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The Friday Five for November 29th
Holiday Shows, and a few events for those not quite ready

#5: Frankly Music at the Wisconsin Conservatory.

Why? Because you’re not quite ready for “Fa-la-la’s” and “Won’t you guide my sleigh tonight!,” no matter how spirited the interpretation. As always, Frank Almond assembles a brilliant ensemble for his chamber music series. But uniquely, this event will focus on vocal music, featuring baritone Kelly Markgraf singing pieces mostly from the 20th century, including Ned Rorem’s War Scenes and Samuel Barber’s Dover Beach. Almond caps the program with the chamber version of Schoenberg’s Transfigured Night.

#4: The Best Christmas Pageant Ever at First Stage.

Why? Because despite Sarah Palin’s proclamations that Christmas is disappearing courtesy of a liberal conspiracy, the Christmas Pageant is still a familiar fixture in grade schools across the country. And Barbara Robinson’s satirical book and play features a pageant starring the infamous Herdman clan--who add their own special dramatic flourishes to the tales of mangers and herald angels. Kids and adults alike take the stage one of First Stage’s most popular shows.

 

#3: The Found Footage Festival at Turner Hall.

Why? Because before Tosh.O, and even before YouTube, people were doing crazy things and recording them on video. Nick Prueher and Joe Pickett figured that out way back in 2004, and have been searching garage sales, dumpsters and Public Access Channel archives ever since, assembling the weirdest finds into an evening of slightly fractured nostalgia. This show is a special tribute to Prueher and Pickett’s Wisconsin roots, focusing exclusively on videos found in the Midwest. So if you were ever curious about what a home shopping channel looked like 30 years ago, this is the place to be.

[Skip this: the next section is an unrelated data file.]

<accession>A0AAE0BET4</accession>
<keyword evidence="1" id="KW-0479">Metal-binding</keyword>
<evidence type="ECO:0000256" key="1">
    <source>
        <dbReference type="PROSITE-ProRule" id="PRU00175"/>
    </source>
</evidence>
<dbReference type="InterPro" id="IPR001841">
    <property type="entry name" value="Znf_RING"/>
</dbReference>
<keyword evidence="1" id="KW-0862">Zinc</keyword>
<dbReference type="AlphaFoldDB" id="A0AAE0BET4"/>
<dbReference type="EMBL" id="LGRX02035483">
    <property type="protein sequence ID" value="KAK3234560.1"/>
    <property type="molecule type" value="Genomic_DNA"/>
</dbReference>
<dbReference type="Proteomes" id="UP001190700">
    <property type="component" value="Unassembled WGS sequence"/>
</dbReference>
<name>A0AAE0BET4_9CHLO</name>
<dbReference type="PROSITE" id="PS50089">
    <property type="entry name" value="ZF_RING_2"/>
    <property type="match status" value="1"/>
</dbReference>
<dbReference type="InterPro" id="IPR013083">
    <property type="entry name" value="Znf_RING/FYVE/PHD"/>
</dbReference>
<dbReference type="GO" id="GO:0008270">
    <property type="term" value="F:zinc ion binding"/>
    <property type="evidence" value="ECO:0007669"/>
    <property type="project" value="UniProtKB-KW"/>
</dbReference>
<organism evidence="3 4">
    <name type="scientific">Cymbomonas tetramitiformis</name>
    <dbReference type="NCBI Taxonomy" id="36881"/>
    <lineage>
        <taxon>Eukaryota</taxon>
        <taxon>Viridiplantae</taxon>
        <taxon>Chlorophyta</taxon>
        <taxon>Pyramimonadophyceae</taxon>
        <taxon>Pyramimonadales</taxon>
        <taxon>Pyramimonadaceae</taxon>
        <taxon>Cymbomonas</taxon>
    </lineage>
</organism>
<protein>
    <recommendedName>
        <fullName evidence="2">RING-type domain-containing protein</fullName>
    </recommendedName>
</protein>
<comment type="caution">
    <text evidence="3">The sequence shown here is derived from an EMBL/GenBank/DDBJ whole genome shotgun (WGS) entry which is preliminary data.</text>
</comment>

#2: A Cudahy Caroler Christmas at In Tandem Theatre.

Why? Because some holiday shows feature characters named Ebeneezer, Fan or Rudolph. And others feature the likes of Stasch, Edna and Pee Wee. In Tandem’s long-running Christmas tradition is just such a show, telling the story of the Cudahy Carolers, their tragic breakup (which makes the Beatles’ feuds seem like friendly spats), and their triumphant reunion. You may know the lyrics to “O, Bowling Night” and “We T’ree Guys from Cudahy Are.” But if you don’t, you should. And there’s only one way to learn them.

 

#1: Milwaukee Rep’s A Christmas Carol at the Pabst Theatre.

Why? Because The Rep’s version of Charles Dickens’ classic is the holiday gift that keeps on giving—a beautiful story and great music with an impressive production that fits perfectly into the Victorian splendor of the Pabst Theatre. As always, there are familiar faces—director Aaron Posner, actor Christopher Donahue as Scrooge, as well as an ensemble that includes Jonathan Smoots, Marti Gobel, Jonathan Wainwright, and Emily Trask. But Posner has taken a step in the tradition of British Pantomime, and cast Jim Pickering (who has played his share of Scrooges over the years) as Mrs. Fezziwig, who will certainly be cutting a worthy caper during that extravagant holiday party.




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